Euthanasia may be illegal but it’s not unpopular!
Both Euthanasia and Physician-Assisted Suicide are illegal in:
- United Kingdom
- Japan (however, a court had ruled in one case of Physician-Assisted Suicide legal)
Euthanasia may be illegal, but physician assisted suicide isn’t illegal, not in:
- Switzerland: Here, even a non-physician can perform it as long as it is proved that his motive is not a selfish one.
Both Euthanasia and Physician-Assisted Suicide are legal in:
- The Netherlands since 2001
- Belgium since 2002
The difference between Euthanasia and Physician-Assisted Suicide.
It may seem that a fine line separates both, but actually the difference is marked. In both types the patient wants to end his life, but in the second case, the doc is involved, he provides the lethal injection/medication. You can read about the distinction between the two terms here and here. But in neither type does the doctor himself administer the injection/medication as that is considered tantamount to murder.
The law doesn’t allow it but people want it
What I found even more interesting is that even though Euthanasia is illegal in almost all of the world, public attitudes are largely sympathetic to Euthanasia. I got these charts from this blog, and the data is originally from this world survey. I had saved these charts on my pc months ago, and now cannot find them on the original site.
Some countries like Japan, New Zealand and France scored more than 6 points out of 10 on the issue of euthanasia, which means that they felt that euthanasia was mostly justifiable. But those in countries like Ireland, Portugal and Hungary had a much lower score and felt otherwise.
Interestingly, in countries where Euthanasia has been de-criminalized, like the Netherlands, Belgium and Switzerland, more people are in favour of it. This makes one wonder whether legalisation tends to swing a certain section of the people who are sitting on the fence to change their view in favour of euthanasia.
There is significant support for euthanasia in the United States and the United Kingdom. More recent surveys show that almost two thirds of the population are in favour of it (wiki). In fact, people are travelling to countries which permit euthanasia so they can end their life! According to the bbc:
…many terminally ill foreigners, including Britons, now travel to Switzerland to commit suicide, taking advantage of the Swiss rules, which are among the world’s most liberal on assisted suicide.
Here is an Asia chart:
Overall, those countries which are dead against euthanasia are often so because of religious reasons. In India more people seem to be against it than for it. I am against euthanasia too, but I am ambivalent towards physician assisted suicide, if it is voluntary and the demand is from the terminally ill patient himself, assuming he is of sound mind.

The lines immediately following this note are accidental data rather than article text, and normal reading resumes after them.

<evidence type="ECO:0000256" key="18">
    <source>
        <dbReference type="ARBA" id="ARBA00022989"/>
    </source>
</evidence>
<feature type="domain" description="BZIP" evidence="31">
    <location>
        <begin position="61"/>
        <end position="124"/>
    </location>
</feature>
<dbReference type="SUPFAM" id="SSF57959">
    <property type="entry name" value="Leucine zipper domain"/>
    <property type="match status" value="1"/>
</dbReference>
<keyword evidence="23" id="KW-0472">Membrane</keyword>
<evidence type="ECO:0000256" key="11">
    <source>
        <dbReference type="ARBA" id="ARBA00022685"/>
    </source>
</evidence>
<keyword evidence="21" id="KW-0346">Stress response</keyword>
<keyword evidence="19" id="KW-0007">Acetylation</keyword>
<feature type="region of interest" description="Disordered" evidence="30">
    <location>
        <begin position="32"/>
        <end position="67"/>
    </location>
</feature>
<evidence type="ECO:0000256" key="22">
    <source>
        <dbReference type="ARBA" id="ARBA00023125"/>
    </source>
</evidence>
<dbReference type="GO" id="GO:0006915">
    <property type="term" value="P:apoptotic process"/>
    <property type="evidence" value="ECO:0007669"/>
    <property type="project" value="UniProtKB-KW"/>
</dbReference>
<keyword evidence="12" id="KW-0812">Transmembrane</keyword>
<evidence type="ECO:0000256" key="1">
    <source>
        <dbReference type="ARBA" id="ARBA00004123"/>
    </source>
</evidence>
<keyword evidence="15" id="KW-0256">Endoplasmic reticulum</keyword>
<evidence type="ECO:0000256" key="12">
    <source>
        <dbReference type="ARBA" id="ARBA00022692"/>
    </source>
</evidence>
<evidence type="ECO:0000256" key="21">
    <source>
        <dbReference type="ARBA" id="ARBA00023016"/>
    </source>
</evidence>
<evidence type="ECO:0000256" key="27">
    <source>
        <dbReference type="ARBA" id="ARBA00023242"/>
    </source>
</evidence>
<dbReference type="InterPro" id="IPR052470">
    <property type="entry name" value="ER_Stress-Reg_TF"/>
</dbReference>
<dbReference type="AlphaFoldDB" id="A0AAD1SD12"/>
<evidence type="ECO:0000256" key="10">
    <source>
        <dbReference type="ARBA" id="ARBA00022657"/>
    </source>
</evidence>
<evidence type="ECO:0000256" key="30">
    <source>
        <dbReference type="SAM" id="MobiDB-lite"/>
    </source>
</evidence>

I can’t help thinking of the case of Venkatesh, a young man with a genetic neurological disorder who was on life support. He wanted it turned off “before his organs suffer irreparable damage” as he wanted to donate his organs. But the case in the Supreme court dragged on (the High Court had rejected his request) and Venkatesh died before his last wish could be fulfilled.
Is Mercy Killing a form of assisted suicide?
There is an interesting article, which talks how important it is to distinguish between euthanasia and mercy killing. It is written by Dr. Ram E. Rajagopalan, Consultant & Head, Department of Critical Care Medicine, Sundaram Medical Foundation, Chennai. He writes:
…there is an urgent need to make the public aware of the distinction between `euthanasia’ (also called `mercy killing’) and the limitation or withdrawal of life-prolonging treatments (treatment limitation) in individuals who have a negligible chance of recovery.
Euthanasia is an act that, however well intentioned, aims to end a life. The primary purpose of the act is to use the termination of life as a mode of `providing relief’ from discomfort. In contrast, the act of treatment limitation provides relief by minimising or eliminating treatment options that do not enhance survival.
Recent advances in medical treatment and life-support technology have offered immense benefit to many patients who may not have survived an illness of comparable seriousness even a few decades ago. However, for every life saved by these innovations, there are many others who do not recover and who are left inexorably on treatments and support that only aggravate their pain and suffering.
India stands out as one of the few countries in the world that have no laws on limitation of treatment.
It’s a persuasive argument, but the truth is even in countries where the rule of law is strong, like Holland and Switzerland, there are some cases where these “end-of-life decisions (took place) for morally unacceptable reasons.”
There will always be someone who takes this critical decision, the decision that survival will not be enhanced, and well, that is the pitfall.
Related Reading: Suicide rates of the world and why people kill themselves
Some reasons for the high suicide rate in India
Some tips on how you can help people manage their depression and grief
Rejecting others and isolating them seems to be a human trait (about the suicide of a young student)
Humans like forming ghettos